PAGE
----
The UN Emissions Gap report said that net-zero commitments could be the last hope to limit expected temperature rises.
A new UN report published ahead of COP26 has warned that current national climate commitments put the world on track for a temperature increase of at least 2.7 degrees Celsius this century, which could have catastrophic implications for the climate.
The Emissions Gap 2021 report by the UN Environment Programme (UNEP) published yesterday (26 October) found that the latest nationally determined contributions (NDCs) only take 7.5pc off predicted 2030 global emissions.
This figure is significantly short of the 55pc reduction needed to meet the 1.5 degrees Celsius target laid out in the Paris Agreement.
The NDCs are at the heart of the functioning of the Paris Agreement, where signatory countries commit to their own efforts to reduce national emissions and help tackle the climate crisis.
“Climate change is no longer a future problem. It is a now problem,” said Inger Andersen, executive director of UNEP. “To stand a chance of limiting global warming to 1.5 degrees Celsius, we have eight years to almost halve greenhouse gas emissions. The clock is ticking loudly.”
The report comes just ahead of COP26, or the 26th Conference of Parties to the United Nations Framework Convention on Climate Change, which is the latest round of global climate talks to be held in Glasgow between 31 October and 12 November.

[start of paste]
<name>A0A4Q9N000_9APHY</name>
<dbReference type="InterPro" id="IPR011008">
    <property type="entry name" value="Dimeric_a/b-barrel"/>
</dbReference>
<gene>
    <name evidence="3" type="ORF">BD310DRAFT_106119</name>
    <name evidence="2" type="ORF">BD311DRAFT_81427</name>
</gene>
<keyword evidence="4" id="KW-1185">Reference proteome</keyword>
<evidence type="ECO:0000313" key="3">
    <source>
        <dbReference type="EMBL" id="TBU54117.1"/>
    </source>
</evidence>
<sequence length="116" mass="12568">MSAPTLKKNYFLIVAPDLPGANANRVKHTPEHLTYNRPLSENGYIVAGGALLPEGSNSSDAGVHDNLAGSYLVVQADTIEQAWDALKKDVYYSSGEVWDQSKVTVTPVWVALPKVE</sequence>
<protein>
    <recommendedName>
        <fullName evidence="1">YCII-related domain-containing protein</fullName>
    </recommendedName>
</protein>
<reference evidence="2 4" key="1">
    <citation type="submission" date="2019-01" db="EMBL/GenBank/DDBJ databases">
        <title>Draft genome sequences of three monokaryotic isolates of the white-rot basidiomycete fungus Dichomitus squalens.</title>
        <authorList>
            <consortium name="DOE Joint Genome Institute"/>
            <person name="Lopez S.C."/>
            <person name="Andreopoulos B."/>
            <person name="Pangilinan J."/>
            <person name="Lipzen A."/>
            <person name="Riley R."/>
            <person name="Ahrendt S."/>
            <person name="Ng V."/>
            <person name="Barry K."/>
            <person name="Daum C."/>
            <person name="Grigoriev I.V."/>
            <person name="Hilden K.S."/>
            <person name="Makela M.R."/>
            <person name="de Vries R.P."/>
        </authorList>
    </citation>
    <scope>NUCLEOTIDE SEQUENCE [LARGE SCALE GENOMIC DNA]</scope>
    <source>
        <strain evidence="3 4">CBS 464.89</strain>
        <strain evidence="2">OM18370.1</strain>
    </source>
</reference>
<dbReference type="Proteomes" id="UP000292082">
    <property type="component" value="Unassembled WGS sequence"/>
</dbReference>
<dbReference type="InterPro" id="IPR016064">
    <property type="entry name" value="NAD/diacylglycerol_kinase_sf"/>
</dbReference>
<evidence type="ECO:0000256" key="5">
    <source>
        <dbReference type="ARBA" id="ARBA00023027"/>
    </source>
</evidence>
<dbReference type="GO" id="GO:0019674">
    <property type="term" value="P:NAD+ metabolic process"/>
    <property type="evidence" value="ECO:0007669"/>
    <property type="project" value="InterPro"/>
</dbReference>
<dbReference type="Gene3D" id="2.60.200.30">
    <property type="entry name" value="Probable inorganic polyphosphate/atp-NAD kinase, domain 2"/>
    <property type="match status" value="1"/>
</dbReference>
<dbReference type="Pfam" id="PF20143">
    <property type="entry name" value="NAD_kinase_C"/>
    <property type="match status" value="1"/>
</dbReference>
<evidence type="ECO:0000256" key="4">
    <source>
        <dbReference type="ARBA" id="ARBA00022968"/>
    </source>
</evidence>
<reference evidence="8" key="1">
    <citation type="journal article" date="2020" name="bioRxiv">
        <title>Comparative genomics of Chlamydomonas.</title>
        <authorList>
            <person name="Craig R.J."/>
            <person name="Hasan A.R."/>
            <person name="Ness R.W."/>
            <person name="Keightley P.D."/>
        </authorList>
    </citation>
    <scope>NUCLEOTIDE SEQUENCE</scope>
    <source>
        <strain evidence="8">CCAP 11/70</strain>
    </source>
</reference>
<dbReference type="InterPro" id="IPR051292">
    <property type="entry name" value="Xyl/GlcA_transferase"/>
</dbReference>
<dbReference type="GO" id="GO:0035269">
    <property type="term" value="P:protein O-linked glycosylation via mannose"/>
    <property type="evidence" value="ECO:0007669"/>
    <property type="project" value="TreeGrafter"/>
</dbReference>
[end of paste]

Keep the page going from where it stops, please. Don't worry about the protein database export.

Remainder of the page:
Despite inadequate commitments in the latest NDCs, the UN report stresses that net-zero pledges made by several nations, including the European Union and 49 other countries, could go a long way to limiting temperature rises – to an estimated to 2.2 degrees Celsius if plans are robust and implemented fully.
However, it warned that many current net-zero pledges are “vague” and “inconsistent with most 2030 NDCs”.
“As this report makes clear, if countries deliver on their 2030 NDCs and net-zero commitments, we will be heading towards average global temperature rises of just above 2 degrees Celsius,” said incoming COP26 president Alok Sharma. “So there has been progress, but not enough.”
Sharma added that big emitters, such as the G20 nations, need to make stronger 2030 commitments if we are to keep to the 1.5 degrees Celsius goal.
“The world has to wake up to the imminent peril we face as a species,” Andersen added. “Nations need to put in place the policies to meet their new commitments, and start implementing them within months.
“It is also essential to deliver financial and technological support to developing nations – so that they can both adapt to the impacts of climate change already here and set out on a low-emissions growth path.”
The report noted that the Covid-19 pandemic led to a 5.4pc decrease in global CO2 emissions last year, but that emissions are expected to rise again in 2021 to almost as high as the record-setting levels seen in 2019 before the pandemic hit.
It found that the opportunity to use Covid-19 financial rescue and recovery spending to stimulate economies while also backing climate action has been missed in most countries.
Don’t miss out on the knowledge you need to succeed. Sign up for the Daily Brief, Silicon Republic’s digest of need-to-know sci-tech news.